3. Ensure you’re using the smallest image size possible for each element + create mobile only widgets with thumbnails

(I’m assuming you are already doing the basics like Lazy Loading all images and optimising them using a plugin or sites like tinypng.com)

The first step is probably obvious to you – don’t use a 1000px wide image in a 300px box. Make sure you have the right thumbnail / image sizes set up (this guide will help you get started) + select the correct ones in Elementor:

elementor image sizes

But… today, desktop screen sizes are pretty big and you don’t want to use a 300px wide image – it’s going to show pixels. But using a 768px size image will unnecessarily slow down mobile load speed.

What to do? Create a copy of the same widget and make it mobile only + turn off the original widget for mobile. Then give the mobile only widget a smaller image size.

To make it mobile only, go to Advanced > Responsive >

For the Desktop widget, select:

  • bigger image size
  • Hide on Mobile + Hide on Tablet = ON

For the Mobile widget, select:

  • smaller image size
  • Hide on Desktop = ON

4. Test several speed optimisation / caching plugins or their combination

Many times a different optimisation plugin works better on a different website. Or sometimes a combination of two is best. Keep testing until you find the best results. I have found the best results with:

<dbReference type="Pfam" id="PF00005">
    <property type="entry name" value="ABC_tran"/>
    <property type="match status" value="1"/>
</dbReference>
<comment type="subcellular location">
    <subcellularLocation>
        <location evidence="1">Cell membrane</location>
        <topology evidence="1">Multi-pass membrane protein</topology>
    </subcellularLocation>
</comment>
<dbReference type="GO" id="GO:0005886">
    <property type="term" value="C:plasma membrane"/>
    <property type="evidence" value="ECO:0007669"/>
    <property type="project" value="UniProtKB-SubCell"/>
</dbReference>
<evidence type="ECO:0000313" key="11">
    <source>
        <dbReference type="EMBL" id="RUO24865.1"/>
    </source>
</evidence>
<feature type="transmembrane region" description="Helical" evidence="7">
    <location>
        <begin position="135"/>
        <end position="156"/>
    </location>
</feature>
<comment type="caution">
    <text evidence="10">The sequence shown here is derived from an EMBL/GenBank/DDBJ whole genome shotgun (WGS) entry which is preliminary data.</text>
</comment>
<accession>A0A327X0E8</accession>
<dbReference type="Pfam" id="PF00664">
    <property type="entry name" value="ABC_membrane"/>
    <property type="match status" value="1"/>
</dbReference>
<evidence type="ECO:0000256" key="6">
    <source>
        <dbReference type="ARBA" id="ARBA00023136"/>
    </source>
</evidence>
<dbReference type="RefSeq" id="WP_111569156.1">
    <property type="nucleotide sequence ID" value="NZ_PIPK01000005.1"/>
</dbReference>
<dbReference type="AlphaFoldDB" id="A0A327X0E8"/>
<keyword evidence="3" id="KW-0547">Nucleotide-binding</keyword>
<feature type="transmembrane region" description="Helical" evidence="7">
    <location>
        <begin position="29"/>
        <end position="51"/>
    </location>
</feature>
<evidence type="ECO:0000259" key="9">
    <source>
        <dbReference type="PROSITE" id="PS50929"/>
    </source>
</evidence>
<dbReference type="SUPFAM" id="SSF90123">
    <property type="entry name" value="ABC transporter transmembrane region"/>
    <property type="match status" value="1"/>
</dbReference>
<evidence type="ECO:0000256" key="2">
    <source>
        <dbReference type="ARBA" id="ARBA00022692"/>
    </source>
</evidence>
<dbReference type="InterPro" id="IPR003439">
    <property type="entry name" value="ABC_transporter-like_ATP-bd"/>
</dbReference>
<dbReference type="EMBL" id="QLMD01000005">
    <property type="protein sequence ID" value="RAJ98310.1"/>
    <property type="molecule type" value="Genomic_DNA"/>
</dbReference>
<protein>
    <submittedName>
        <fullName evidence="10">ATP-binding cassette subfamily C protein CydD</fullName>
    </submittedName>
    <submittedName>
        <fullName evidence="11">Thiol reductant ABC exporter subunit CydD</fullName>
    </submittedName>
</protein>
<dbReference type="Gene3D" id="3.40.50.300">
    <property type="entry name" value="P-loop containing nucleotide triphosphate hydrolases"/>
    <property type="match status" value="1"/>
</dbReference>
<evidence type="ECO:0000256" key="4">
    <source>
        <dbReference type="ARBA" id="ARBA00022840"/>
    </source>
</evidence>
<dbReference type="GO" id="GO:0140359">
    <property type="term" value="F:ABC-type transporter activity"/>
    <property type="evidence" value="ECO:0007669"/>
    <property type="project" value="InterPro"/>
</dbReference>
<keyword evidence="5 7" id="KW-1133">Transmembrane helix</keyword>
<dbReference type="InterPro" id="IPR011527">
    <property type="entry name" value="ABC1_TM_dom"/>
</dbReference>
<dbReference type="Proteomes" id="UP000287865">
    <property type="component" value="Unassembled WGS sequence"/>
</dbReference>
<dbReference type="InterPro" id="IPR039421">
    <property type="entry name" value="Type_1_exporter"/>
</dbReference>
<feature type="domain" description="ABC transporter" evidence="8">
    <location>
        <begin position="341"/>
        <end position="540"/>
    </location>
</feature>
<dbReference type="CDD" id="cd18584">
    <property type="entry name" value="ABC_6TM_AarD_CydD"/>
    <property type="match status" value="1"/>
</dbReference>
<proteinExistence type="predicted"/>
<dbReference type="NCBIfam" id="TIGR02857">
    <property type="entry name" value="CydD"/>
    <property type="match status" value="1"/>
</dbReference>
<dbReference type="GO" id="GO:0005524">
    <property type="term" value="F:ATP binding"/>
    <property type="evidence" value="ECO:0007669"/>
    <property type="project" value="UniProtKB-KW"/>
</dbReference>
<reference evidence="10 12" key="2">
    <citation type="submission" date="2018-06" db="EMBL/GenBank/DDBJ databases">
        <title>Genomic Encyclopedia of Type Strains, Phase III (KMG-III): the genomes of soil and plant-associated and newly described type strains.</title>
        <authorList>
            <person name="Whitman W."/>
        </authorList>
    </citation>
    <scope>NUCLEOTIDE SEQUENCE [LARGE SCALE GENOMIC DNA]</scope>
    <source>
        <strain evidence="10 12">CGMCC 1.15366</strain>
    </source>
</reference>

• Asset CleanUp – caching, optimisation and also ability to turn scripts or CSS off by post type or individual pages – very powerful! Even more powerful if you buy the PRO version.
  • Hummingbird – caching, optimisation, asset management (not by page, but still pretty useful)
  • Cache Enabler – simple but efficient, least conflict prone
  • WP Supercache – simple yet has more featured and easy to set up
  • Autoptimize – reliable, easy to use

5. Ensure you’re using a fast and reliable hosting company

All above steps will be less efficient, if your website is running on a slow host. I have good experience with Siteground – good UI (recently upgraded), fast customer service response time and good speed results for my websites, for example sensimism.com. That’s if you don’t want to pay a bit more – they are probably the fastest out of the budget options.

Further reading